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Children pay cost of family alcohol abuse

Date

Melissa Davey

Children are the victims of alcohol-related harm in more than one-fifth of Australian households, a new study shows.

Children are the victims of alcohol-related harm in more than one-fifth of Australian households, a new study shows. Photo: istockphoto

CHILDREN are the victims of alcohol-related harm in more than one-fifth of Australian households, a study has found, adding weight to calls for the price of alcohol sold in bottle shops to be increased to discourage large quantities being consumed in homes.

Most were harmed by family members or by other relatives, and the rest by the drinking of family friends, neighbours, coaches, religious leaders or others, according to the study published in the latest edition of the international journal Addiction.

The lead author of the study, Anne-Marie Laslett, said children were commonly exposed to heavy drinking by their parents and others at social occasions, and that younger parents tended to drink heavily more often than those who became parents later in life.

''The realities of parenting are that people make a lot of changes to their lives to accommodate having children and do their best, but I don't think we really know as much as we could about how much drinking in private homes and spaces actually affects our children,'' said Professor Laslett, who is a research fellow at the Turning Point Alcohol and Drug Centre at Monash University.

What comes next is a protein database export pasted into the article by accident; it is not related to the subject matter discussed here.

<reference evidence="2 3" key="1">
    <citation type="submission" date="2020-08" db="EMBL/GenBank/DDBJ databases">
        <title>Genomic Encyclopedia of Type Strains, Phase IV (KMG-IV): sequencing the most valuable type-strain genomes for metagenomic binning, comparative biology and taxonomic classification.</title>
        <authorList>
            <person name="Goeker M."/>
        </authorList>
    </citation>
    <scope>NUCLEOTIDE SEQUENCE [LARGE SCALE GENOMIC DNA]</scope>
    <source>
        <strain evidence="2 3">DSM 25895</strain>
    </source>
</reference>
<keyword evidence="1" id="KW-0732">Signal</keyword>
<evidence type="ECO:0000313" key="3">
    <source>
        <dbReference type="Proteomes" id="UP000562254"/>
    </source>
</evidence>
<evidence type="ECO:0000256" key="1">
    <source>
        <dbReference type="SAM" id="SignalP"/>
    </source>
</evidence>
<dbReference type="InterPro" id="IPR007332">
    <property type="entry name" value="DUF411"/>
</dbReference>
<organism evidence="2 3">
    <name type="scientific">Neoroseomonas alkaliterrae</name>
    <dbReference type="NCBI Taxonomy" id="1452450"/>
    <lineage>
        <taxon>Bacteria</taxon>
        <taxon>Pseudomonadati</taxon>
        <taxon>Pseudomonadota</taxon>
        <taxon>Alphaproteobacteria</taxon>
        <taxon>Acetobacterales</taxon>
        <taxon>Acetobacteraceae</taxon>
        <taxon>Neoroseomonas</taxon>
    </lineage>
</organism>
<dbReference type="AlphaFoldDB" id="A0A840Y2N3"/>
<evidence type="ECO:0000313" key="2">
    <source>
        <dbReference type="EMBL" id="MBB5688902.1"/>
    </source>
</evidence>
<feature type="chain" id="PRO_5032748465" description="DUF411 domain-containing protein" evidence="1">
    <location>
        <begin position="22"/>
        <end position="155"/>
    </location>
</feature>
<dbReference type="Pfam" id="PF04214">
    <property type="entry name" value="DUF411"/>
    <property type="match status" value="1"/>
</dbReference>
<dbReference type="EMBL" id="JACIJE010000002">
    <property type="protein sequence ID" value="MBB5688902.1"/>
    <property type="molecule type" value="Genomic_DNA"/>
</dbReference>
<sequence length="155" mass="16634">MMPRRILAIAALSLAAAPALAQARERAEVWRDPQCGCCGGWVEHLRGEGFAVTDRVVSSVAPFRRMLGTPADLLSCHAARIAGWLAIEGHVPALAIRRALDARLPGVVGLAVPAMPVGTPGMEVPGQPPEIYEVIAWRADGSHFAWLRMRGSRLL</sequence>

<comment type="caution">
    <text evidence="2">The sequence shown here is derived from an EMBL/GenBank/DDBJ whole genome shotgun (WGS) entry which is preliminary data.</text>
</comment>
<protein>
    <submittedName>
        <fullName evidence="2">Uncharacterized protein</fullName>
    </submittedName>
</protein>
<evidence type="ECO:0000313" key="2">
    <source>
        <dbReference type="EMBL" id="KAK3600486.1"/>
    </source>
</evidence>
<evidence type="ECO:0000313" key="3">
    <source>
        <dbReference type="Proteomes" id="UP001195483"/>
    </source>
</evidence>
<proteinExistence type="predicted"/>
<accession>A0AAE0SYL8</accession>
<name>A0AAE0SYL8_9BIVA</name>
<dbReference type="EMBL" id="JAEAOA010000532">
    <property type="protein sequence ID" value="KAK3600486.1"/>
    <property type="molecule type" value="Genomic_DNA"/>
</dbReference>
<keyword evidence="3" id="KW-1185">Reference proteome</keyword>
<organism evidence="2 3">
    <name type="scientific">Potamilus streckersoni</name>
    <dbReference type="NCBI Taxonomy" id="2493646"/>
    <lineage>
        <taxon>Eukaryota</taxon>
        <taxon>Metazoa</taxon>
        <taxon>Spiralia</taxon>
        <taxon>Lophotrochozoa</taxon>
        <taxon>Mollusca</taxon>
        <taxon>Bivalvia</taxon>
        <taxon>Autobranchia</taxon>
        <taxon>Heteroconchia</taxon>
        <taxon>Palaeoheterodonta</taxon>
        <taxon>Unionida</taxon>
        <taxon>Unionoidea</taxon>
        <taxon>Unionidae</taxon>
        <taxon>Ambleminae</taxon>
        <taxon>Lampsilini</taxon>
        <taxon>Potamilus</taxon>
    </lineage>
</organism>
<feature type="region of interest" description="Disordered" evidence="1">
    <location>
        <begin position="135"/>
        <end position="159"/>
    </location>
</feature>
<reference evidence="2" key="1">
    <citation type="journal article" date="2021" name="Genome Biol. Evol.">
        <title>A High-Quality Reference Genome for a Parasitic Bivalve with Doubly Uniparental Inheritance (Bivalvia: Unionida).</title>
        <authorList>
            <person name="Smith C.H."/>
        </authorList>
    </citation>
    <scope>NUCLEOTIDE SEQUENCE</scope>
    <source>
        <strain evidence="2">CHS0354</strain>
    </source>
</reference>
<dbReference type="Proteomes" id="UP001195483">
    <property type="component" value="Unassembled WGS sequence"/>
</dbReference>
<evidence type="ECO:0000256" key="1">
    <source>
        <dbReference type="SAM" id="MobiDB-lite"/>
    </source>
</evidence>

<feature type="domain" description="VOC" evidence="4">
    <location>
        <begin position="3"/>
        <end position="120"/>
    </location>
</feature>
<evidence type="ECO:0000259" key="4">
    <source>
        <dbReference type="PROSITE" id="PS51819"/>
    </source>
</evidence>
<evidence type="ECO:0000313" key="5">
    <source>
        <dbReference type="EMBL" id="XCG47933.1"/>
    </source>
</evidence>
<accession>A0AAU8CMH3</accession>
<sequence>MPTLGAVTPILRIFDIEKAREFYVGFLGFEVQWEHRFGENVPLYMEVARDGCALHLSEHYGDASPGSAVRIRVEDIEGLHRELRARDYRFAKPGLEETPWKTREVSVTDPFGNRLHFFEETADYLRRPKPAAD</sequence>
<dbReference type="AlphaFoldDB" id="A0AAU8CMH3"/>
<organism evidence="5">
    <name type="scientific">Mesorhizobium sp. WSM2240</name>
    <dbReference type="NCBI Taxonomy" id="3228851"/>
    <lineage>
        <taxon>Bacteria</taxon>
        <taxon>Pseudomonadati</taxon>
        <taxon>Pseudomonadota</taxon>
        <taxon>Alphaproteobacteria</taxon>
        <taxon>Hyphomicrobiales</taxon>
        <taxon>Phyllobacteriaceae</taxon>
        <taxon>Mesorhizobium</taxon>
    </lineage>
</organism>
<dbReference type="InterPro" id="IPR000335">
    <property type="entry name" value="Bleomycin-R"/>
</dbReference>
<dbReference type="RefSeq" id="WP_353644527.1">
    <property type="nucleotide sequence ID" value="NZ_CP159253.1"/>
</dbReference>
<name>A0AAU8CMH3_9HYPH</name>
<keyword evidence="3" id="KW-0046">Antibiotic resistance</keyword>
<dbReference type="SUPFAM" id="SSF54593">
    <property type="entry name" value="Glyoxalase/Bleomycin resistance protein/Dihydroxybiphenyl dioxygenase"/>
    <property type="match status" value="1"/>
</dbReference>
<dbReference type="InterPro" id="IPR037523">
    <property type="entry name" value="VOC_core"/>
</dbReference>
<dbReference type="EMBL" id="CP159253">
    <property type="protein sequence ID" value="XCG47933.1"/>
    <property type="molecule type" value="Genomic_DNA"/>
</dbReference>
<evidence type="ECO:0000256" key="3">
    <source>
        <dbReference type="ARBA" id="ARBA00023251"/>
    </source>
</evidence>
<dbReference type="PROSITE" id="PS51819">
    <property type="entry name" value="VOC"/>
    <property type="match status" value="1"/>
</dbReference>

While a study co-authored by Professor Laslett last year, The Range and Magnitude of Alcohol's Harm to Others, found alcohol was a risk factor in about 20,000 cases of child abuse in Australia, she said more studies were needed on drinking and child abuse in the wider population.

''We tend to mainly look at information about kids in the child-protection system who are victims of alcohol abuse, and we stigmatise those groups … but when we look at our own lives, we might find our drinking habits are not necessarily healthy to us or the children around us either.''

Researchers interviewed 1142 parents throughout Australia and found the most common form of harm that occurred to children through others drinking was verbal abuse, including yelling and criticism.

Three per cent of respondents said their children had witnessed domestic violence, while 1 per cent reported their children had suffered physical harm.

''I think we now need more research to find out how the kids are affected, if they suffer long-term and if that could inform policies such as increasing alcohol price, as evidence shows increasing price decreases the amount people drink.''

Director of the National Drug and Alcohol Research Centre at UNSW, Michael Farrell, said children could be affected by others' drinking, even in situations that might not be serious enough for child protection agencies to get involved. While alcohol could exacerbate aggression in those with a history of violent behaviour, he said, ''anyone who drinks too much can find themselves acting in an aggressive … manner''.